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dc.contributor.authorMiller, Jennifer
dc.contributor.authorMillum, Joseph
dc.date.accessioned2022-04-22T10:30:36Z
dc.date.available2022-04-22T10:30:36Z
dc.date.issued2022-04-06
dc.identifier.citationMiller , J & Millum , J 2022 , ' Ethical considerations in international clinical trial site selection ' , BMJ Global Health , vol. 7 , no. 4 , e008012 . https://doi.org/10.1136/bmjgh-2021-008012en
dc.identifier.issn2059-7908
dc.identifier.otherPURE: 279193631
dc.identifier.otherPURE UUID: c6ece57a-0190-457d-be45-c744f6008402
dc.identifier.otherJisc: 256592
dc.identifier.otherPubMed: 35387769
dc.identifier.otherpii: bmjgh-2021-008012
dc.identifier.otherScopus: 85128385126
dc.identifier.otherWOS: 000779637500001
dc.identifier.urihttp://hdl.handle.net/10023/25233
dc.description.abstractNew medicines and vaccines are predominantly tested in high-income countries. However, as the COVID-19 pandemic highlighted, the populations who can benefit from these interventions are not limited to these wealthier regions. One-third of novel Food and Drug Administration approved drugs, sponsored by large companies, treat infectious diseases like tuberculosis and HIV, which disproportionately affect low-income and middle-income countries (LMICs). The medicines for non-communicable diseases (NCDs) are also relevant to LMIC health needs, as over three-quarters of deaths from NCDs occur in LMICs. There are concerns clinical trial data may not extrapolate across geographical regions, as product effectiveness can vary substantially by region. The pentavalent rotavirus vaccine, for example, had markedly lower efficacy in LMICs. Efficacy variations have also been found for other vaccines and drugs. We argue there are strong ethical arguments for remedying some of this uneven distribution of clinical trial sites by geography and income. Chief among them, is that these disparities can impede equitable access to the benefits of clinical research, such as representation in the evidence base generated to guide prescribing and use of medicines and vaccines. We suggest trial site locations should be made more transparent and for later stage trials their selection should be informed by the global distribution of disease burden targeted by an experimental product. Countries with high prevalence, incidence, severity or infection transmission rates for targeted diseases should have real opportunities to engage in and enrol their populations in trials for novel medicines and vaccines.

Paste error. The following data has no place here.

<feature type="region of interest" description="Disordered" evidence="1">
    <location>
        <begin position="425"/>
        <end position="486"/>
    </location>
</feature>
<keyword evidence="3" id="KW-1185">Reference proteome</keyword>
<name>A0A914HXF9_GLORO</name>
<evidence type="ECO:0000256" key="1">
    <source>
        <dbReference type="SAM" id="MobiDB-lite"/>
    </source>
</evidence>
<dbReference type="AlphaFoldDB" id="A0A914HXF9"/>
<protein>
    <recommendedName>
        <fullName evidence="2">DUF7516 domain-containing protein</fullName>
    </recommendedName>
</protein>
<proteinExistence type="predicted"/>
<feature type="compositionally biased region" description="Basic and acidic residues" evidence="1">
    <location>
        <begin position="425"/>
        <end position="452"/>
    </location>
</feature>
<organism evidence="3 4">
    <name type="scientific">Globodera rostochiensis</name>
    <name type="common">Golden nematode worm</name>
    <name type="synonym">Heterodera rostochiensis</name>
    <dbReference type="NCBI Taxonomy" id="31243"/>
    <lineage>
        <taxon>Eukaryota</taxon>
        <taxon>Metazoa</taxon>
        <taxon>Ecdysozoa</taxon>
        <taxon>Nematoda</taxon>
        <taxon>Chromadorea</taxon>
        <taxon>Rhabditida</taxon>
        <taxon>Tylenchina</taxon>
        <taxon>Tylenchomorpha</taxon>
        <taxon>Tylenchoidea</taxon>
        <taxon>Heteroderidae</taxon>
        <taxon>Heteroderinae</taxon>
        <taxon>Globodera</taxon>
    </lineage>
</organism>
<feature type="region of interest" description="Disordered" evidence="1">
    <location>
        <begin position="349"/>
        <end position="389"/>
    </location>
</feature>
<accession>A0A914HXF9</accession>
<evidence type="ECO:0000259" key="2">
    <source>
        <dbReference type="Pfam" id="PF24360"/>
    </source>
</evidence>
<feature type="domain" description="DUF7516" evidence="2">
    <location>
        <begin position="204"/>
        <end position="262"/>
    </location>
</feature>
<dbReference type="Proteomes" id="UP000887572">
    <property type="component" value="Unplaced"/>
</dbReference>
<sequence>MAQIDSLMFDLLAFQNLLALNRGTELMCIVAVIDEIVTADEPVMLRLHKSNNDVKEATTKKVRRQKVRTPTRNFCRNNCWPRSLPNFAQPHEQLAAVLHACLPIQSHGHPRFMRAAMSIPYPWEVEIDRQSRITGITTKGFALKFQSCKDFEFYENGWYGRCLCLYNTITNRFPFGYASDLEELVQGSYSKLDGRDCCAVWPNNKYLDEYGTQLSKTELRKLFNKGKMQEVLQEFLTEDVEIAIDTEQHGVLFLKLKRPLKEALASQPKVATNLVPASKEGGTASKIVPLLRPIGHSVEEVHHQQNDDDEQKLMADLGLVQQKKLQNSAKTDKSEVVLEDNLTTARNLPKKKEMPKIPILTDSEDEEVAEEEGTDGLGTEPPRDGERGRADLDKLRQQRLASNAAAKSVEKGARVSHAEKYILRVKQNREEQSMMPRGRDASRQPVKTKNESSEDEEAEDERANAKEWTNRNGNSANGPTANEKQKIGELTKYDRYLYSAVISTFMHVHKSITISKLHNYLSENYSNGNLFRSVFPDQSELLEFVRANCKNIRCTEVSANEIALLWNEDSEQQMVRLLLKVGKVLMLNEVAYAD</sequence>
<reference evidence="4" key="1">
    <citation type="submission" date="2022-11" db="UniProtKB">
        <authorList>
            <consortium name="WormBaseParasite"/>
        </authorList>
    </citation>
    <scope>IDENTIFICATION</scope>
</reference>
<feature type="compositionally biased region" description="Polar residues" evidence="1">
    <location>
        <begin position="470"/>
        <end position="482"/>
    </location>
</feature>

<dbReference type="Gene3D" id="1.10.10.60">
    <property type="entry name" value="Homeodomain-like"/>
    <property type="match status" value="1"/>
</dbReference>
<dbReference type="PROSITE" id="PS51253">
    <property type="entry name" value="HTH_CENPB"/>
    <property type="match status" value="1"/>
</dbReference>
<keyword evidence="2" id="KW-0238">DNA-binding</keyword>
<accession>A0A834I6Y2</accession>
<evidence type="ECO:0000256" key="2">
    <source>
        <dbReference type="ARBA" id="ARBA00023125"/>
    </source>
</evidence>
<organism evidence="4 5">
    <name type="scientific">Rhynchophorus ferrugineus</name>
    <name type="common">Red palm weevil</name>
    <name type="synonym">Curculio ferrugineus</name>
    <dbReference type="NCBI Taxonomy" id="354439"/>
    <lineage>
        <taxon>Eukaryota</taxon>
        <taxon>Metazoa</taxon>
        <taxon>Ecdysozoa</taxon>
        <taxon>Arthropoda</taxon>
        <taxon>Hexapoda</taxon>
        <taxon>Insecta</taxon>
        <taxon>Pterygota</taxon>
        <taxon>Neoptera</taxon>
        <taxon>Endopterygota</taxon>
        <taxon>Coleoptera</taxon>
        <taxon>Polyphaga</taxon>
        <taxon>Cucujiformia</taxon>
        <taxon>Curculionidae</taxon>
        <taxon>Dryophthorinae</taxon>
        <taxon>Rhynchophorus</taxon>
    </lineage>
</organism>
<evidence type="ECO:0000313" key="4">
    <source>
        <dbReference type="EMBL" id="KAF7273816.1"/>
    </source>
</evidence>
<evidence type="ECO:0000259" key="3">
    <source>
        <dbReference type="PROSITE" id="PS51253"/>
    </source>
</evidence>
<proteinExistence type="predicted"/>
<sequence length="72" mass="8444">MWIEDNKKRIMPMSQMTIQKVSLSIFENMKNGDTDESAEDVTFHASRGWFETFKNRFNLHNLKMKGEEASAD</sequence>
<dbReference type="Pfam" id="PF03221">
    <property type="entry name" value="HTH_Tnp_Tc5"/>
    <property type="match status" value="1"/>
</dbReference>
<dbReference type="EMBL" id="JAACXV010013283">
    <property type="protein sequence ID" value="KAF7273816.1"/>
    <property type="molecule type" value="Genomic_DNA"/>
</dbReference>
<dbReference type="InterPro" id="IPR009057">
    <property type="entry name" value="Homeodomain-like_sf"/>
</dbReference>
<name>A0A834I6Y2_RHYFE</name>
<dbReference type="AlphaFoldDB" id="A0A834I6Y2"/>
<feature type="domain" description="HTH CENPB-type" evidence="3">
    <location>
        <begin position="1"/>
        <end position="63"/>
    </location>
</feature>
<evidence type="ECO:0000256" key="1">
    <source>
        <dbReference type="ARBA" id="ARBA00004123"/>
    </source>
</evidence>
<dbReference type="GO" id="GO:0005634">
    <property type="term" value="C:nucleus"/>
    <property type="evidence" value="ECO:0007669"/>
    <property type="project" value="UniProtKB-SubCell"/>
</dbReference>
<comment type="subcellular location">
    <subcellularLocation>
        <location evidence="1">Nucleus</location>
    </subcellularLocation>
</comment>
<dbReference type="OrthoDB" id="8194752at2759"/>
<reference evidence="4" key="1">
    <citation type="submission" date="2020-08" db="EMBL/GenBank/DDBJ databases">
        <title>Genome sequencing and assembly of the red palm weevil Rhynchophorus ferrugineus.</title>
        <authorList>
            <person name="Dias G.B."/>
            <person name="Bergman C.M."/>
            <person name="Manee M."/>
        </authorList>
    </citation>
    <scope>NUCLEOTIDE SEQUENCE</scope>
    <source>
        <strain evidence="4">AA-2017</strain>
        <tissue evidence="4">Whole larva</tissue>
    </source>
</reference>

dc.format.extent5
dc.language.isoeng
dc.relation.ispartofBMJ Global Healthen
dc.rightsCopyright © Author(s) (or their employer(s)) 2022. This is an open access article distributed in accordance with the Creative Commons Attribution Non Commercial (CC BY-NC 4.0) license, which permits others to distribute, remix, adapt, build upon this work non-commercially, and license their derivative works on different terms, provided the original work is properly cited, appropriate credit is given, any changes made indicated, and the use is non-commercial. See: http://creativecommons.org/licenses/by-nc/4.0/.en
dc.subjectHealth policies and all other topicsen
dc.subjectPublic Healthen
dc.subjectPandemicsen
dc.subjectClinical trialen
dc.subjectVaccines - therapeutic useen
dc.subjectDeveloping Countriesen
dc.subjectHumansen
dc.subjectIncomeen
dc.subjectHealth policyen
dc.subjectUnited Statesen
dc.subjectCOVID-19en
dc.subjectRA0421 Public health. Hygiene. Preventive Medicineen
dc.subjectT-DASen
dc.subjectMCQen
dc.subject.lccRA0421en
dc.titleEthical considerations in international clinical trial site selectionen
dc.typeJournal articleen
dc.description.versionPublisher PDFen
dc.contributor.institutionUniversity of St Andrews. Philosophyen
dc.identifier.doihttps://doi.org/10.1136/bmjgh-2021-008012
dc.description.statusPeer revieweden
dc.identifier.urlhttps://gh.bmj.com/content/7/4/e008012en


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